Source – Sky News
The company recently launched its much-anticipated Apple Vision Pro ski goggles at a hefty price of $3,500, touting them as groundbreaking in the realm of technology. However, the tech community finds itself embroiled in a linguistic conundrum, as Apple insists that the goggles do not fall under the category of virtual reality but rather “spatial computing.”
The problem lies in the lack of a universally accepted definition for spatial computing, with terms such as “mixed reality,” “augmented reality,” “holographic computing,” “the metaverse,” and “XR” adding to the confusion. This lack of clarity hampers not only communication within the industry but also consumers’ understanding of the technology.
Deciphering Spatial Computing and the Apple Vision Pro’s Reality
Attempting to untangle the web of terminology, spatial computing is described here as an immersive video feed of the physical world combined with internet elements. When wearing the Vision Pro, users can watch a movie through a screen on their face while simultaneously observing their surroundings. However, it’s crucial to note that what users perceive is not the real world but a near-live streaming video with superimposed apps. This approach aligns with Meta’s Quest 3 headset, indicating a trend in the industry. The debate around terms like “mixed reality” and “pass-through” further complicates the issue, leaving consumers in the dark about what these devices truly offer.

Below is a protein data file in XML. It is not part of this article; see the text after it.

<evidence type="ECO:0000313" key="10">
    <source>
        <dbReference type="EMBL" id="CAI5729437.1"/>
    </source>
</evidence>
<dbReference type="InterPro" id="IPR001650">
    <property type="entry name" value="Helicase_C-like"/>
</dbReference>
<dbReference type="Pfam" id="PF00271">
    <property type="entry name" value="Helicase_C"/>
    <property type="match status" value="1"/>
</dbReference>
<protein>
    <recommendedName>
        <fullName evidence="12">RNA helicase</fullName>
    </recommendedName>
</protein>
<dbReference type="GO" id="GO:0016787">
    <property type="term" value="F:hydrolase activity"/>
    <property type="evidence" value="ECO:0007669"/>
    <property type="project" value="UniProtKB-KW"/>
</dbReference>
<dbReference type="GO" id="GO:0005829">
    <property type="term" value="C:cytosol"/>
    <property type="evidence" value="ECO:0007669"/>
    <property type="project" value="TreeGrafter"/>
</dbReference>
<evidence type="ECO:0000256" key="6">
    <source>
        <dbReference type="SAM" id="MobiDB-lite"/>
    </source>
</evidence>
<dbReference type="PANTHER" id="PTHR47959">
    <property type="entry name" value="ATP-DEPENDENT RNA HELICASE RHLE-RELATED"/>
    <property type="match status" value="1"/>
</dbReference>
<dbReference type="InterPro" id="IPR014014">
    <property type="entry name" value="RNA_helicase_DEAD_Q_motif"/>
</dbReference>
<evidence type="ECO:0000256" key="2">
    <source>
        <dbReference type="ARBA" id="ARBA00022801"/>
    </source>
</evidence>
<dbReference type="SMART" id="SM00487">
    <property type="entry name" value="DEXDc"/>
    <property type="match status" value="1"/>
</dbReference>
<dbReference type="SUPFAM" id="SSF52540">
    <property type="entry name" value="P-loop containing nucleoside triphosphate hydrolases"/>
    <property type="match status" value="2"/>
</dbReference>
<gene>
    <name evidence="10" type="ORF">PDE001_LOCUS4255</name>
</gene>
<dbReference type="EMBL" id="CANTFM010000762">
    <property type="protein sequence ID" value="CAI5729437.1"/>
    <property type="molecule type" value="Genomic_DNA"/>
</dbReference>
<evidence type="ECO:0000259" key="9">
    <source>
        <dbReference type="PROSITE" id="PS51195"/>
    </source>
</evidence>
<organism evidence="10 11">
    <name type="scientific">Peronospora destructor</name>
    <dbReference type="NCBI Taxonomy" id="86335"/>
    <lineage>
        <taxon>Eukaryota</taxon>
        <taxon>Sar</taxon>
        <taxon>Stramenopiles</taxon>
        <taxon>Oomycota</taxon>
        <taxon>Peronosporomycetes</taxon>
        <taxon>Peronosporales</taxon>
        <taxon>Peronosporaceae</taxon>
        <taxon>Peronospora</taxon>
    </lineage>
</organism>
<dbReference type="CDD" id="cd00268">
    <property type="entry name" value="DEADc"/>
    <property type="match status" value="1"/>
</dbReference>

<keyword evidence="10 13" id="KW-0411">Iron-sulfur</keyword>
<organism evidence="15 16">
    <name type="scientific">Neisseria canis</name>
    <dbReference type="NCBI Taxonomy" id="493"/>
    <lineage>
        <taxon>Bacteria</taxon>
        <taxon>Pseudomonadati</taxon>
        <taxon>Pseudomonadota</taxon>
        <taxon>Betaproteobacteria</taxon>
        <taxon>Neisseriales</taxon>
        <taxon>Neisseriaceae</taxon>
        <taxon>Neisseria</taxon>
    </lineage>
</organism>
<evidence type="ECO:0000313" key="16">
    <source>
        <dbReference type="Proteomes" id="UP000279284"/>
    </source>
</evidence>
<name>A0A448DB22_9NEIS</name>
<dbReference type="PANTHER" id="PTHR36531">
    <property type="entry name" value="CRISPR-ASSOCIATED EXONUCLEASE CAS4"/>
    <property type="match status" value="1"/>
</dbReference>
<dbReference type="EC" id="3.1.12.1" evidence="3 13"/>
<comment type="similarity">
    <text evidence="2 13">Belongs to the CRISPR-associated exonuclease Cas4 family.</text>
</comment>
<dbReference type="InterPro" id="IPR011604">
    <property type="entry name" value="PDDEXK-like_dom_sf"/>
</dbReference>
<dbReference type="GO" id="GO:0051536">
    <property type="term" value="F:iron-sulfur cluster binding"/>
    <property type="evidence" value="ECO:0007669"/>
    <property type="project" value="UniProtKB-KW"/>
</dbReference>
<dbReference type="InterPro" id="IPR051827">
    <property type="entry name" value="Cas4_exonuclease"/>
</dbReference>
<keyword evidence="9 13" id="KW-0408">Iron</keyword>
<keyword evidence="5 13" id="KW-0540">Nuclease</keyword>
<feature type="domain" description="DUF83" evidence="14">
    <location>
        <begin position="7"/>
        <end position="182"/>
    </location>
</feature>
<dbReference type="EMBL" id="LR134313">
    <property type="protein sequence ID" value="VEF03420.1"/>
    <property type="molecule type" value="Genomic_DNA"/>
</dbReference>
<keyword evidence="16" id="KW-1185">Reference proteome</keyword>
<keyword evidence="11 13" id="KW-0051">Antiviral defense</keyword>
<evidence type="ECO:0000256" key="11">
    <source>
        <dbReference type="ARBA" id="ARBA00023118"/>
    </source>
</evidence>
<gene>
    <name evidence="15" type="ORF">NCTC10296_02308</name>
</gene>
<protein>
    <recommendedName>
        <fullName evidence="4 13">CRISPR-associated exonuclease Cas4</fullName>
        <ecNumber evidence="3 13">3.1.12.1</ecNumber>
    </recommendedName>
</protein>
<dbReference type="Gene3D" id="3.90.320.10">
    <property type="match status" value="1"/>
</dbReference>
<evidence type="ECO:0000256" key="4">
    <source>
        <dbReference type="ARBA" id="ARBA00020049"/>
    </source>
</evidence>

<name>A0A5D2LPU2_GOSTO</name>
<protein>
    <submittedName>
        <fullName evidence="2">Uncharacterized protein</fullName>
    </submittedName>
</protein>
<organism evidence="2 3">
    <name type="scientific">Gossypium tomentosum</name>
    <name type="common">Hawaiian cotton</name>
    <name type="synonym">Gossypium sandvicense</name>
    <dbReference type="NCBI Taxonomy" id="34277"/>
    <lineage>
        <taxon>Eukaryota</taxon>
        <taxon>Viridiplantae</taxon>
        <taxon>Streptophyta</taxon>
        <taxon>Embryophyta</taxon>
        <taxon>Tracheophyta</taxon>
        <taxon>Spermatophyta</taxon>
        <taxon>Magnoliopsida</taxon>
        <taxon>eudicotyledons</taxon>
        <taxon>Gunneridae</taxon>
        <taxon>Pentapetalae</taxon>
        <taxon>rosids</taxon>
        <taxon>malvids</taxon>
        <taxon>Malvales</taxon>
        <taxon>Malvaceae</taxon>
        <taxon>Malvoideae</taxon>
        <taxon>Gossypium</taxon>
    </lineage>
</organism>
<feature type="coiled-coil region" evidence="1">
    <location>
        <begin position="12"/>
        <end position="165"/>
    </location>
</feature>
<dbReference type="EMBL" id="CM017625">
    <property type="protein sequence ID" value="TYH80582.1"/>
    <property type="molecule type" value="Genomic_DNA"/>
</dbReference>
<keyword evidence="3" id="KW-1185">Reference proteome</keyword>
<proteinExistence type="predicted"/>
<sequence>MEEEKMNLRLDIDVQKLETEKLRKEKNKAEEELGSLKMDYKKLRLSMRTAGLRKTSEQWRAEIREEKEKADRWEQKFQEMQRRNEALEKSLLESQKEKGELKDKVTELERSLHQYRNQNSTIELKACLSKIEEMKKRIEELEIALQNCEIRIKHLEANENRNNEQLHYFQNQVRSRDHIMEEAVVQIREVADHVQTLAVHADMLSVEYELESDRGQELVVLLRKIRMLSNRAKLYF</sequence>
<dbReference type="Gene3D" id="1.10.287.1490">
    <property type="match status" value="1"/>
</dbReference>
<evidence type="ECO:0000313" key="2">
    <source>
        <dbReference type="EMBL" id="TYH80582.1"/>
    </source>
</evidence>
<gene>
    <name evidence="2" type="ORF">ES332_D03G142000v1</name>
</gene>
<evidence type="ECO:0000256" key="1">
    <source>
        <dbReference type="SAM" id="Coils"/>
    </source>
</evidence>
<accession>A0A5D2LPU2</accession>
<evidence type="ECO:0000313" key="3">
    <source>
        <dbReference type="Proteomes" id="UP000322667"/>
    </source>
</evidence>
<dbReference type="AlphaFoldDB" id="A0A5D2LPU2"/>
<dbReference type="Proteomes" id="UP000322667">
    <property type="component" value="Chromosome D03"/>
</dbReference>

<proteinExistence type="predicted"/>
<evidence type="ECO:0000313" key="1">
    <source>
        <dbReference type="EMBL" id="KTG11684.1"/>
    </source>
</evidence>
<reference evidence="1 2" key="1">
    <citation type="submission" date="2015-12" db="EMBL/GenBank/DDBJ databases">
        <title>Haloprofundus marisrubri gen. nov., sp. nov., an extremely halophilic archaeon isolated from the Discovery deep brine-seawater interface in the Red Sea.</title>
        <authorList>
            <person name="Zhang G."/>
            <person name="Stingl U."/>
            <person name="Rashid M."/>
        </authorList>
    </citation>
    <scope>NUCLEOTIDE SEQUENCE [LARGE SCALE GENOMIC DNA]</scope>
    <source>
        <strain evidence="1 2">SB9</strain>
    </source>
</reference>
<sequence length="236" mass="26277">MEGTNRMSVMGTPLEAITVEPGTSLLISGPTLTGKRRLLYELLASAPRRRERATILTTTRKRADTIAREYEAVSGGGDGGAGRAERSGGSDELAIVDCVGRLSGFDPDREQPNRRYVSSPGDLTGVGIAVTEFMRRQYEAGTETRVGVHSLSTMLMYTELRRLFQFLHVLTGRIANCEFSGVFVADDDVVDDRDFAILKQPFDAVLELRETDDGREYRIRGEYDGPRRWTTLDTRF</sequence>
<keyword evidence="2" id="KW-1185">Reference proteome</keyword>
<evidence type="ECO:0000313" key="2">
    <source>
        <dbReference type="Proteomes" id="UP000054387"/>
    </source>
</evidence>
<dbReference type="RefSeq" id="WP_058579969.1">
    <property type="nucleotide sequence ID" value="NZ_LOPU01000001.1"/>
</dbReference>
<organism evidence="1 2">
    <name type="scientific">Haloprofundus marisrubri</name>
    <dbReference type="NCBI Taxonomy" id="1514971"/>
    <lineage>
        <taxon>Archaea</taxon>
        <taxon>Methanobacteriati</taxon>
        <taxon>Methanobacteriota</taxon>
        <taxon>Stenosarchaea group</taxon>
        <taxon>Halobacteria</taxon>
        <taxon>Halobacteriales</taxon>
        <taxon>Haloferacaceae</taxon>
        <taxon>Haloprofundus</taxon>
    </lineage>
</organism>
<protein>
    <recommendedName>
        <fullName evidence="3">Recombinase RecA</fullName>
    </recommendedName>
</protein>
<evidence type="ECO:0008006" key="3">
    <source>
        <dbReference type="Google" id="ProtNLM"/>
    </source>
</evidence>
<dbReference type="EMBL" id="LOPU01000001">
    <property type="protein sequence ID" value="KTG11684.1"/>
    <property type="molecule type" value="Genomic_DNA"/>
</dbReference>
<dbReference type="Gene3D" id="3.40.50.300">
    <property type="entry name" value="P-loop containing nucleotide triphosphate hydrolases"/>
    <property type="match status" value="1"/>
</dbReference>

The Reality Check – Mostly Virtual Reality with a Glimpse of Augmented Reality
After extensive discussions with experts, a verbal shortcut emerges — most experiences labeled as spatial computing or mixed reality fall on a continuum between virtual and augmented reality. Virtual reality immerses users in a simulated digital world, while augmented reality overlays digital elements onto the real world.
The Apple Vision Pro and Quest 3, despite Apple’s spatial computing claims, lean more towards virtual reality with a hint of augmented reality. The significance of these verbal nuances becomes apparent as entrepreneurs like Matthew Ball advocate for simplifying the language to “immersive 3D,” emphasizing the potential for groundbreaking digital experiences that bridge the gap between reality and technology.
In the quest for immersive 3D experiences through unobtrusive devices, Apple envisions a future where digital overlays seamlessly blend with the real world. However, as the industry grapples with confusing terminology and the technology is still in its early stages, consumers are left with pricey compromise products.
The Apple Vision Pro, while pushing boundaries, highlights the ongoing challenge of communicating complex technological concepts to the average consumer and underscores the gap between the current state of the technology and the promising future it aims to deliver.